Harsher Prague Peace?

Hey Guys,

I realise that the Peace of Prague was about as harsh as Bismark was willing to go, and I don't doubt that it'd be highly implausible for it to have been any harsher with Bismark steering the peace, however as a thought exercise how harsh could it have been?

IOTL it was fairly lenient on Austria, but if someone other than Bismark had been running the peace, or if Bismark was somehow willing to go the harshest he could possibly go, what would the peace have looked like?
 

yourworstnightmare

Banned
Donor
Well annexation of Bohemia- Moravia and Austrian Silesia would have been maximum harshness from Prussia. However that would steer Austria to the French camp.
 

MSZ

Banned
Annexing Austrian Silesia is completly within the scope of possibilities, as was surrendering some dalmatian territories together with Venice to France.

As a thought exercise, it could have been harsher if more powers got involved in the conflict - or even if it just lasted longer. Czechia going to Germany, Galicia to Russia, Transylvania to Romania (if they got involved) are possibilties.
 

yourworstnightmare

Banned
Donor
Annexing Austrian Silesia is completly within the scope of possibilities, as was surrendering some dalmatian territories together with Venice to France.

As a thought exercise, it could have been harsher if more powers got involved in the conflict - or even if it just lasted longer. Czechia going to Germany, Galicia to Russia, Transylvania to Romania (if they got involved) are possibilties.
For that Russia and Romania need to enter the conflict. And if Austria seems to be losing on all fronts the Magyars would revolt (since the Dual Monarchy was not yet in place).
 
I think some of these proposals are a bit "over the top".

Afaik, even King Wilhelm wanted only Austrian Silesia and a border strip in Bohemia and possibly Moravia - something approximating to what was later called the Sudetenland - plus the Kingdom of Saxony. I've not heard of anybody calling for the annexation of all Bohemia.

The King's terms would have left Austria still a great power, though a disgruntled one.
 
Bismarck didn't want to destroy Austria. King Wilhelm's feeling's to Austria may have changed had Austria's survival been in danger. Both Austria and Prussia had an interest in stemming Slav nationalism. Both and Russia had an interest in preventing the rise of Polish nationalism. The death of Austria would unleash these asperations.

Bismarck wanted peace quickly because he couldn't be sure Prussia could win. The Hanoverian army defeated a Prussian army twice its size early on.
It's possible the Hannoverian could have escaped to Bavaria. There was the danger of Austrian reinforcements from the Italian front, and Prussia didn't have an easy time of it against the Austrians. Battle of Trautenau - Austrian victory, plus the Austrians successfully defend Bratislava against Prussia.

If Prussia hadn't settled when they did, they may have been defeated.
 
A harsher peace would simply put the Hapsburgs backs up and lead back into conflict. Austria would call on her allies, and France at least would answer the call, not wanting all of the German states to fall to Prussia. Even IOTL Louis-Napoléon nearly invaded at the height of the Austro-Prussian War so if Prague turned into merely a temporary ceasefire instead of a peace settlement you'd likely see French troops on the Rhine within weeks.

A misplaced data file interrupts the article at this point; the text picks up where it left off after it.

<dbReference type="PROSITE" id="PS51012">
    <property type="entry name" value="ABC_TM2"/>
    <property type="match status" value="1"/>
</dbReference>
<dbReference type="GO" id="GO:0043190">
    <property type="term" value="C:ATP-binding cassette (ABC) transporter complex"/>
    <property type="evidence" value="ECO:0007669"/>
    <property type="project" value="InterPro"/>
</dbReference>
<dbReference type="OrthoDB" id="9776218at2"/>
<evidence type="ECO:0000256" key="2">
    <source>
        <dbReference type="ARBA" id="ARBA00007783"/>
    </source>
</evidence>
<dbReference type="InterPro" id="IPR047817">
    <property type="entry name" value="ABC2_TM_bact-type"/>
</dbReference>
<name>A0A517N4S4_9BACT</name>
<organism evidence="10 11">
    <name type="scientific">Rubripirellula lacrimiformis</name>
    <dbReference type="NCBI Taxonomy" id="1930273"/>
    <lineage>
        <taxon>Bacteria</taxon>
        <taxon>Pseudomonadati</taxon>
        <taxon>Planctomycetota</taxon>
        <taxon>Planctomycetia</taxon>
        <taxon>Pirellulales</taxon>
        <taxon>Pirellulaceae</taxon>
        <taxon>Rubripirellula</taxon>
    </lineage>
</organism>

Eurofed

Banned
A feasible PoD for Prussia making harsher demands would be Italy winning a clear victory at Custoza (extremely feasible with a couple tweaks in the Italian High Command) and Lissa not happening as a result.

This would leave Austria without an intact army and on the brink of military collapse, making the Prussians feel much more secure, and the Italians enforce harsher peace demands (surely direct cession to Italy of Veneto and Trento and most likely Gorizia-Gradisca as well, but not South Tyrol or not Trieste). This in turn would drive the Prussian King and generals to overrule Bismarck and increase the demands of Prussia as well. Surely annexation of Saxony and Austrian Silesia, most likely the equivalent of the Sudetenland as well. Not Czechia, if nothing else because, as for Trieste, Napoleon III is going to apply diplomatic pressure and veto it.
 
I'm not sure what Prussia would have done if Austria was on the brink of collapse, none of Monarchies wanted republican nationalist revolts to break out.

Cant be sure also that France or Russia wouldnt intervene to prop up Austria.
 
I thought the French army was woefully unprepared for war in 1866.

Not in 1866; at that time the French army was at its peak. Now, by 1870 the monarchist-controlled Senate, to which Louis-Napoléon had delegated most of the day-to-day governing powers of the state as he grew older, sicker, and attempted to shift to a constitutional monarchy, had weakened the military by slashing the war budget and pruning the office corps that France was disastrously weak in the Franco-Prussian War. But in 1866 Louis-Napoléon still holds the greater total of the reigns of power, and above all Louis-Napoléon was a professional soldier.
 
I'm surprised, i keep reading about the sorry state of the French army in France at this time, some studies suggest only 100,000 troops would have been available to intervene on the Rhine. There seems to be a concensus that the Army was short of ammunition and other critical supplies.

Still, what do historians know, tut. :)

And just where did Napoleon III prove his military prowess, - ah, in the bathtub. :)
 

Eurofed

Banned
I'm not sure what Prussia would have done if Austria was on the brink of collapse, none of Monarchies wanted republican nationalist revolts to break out.

This is not 1848 anymore, and even then, the republicans were typically not the strongest faction. In the 1860s, the unifications of Germany and Hungary are happening under the helm of nice, safe, liberal-conservative Hohenzollern and Savoia monarchies. The Magyars magnates do not have any special republican sympathies, they may be expected to pick a king if Hungary breaks away, almost surely on their own initiative and certainly if the great powers tell them to.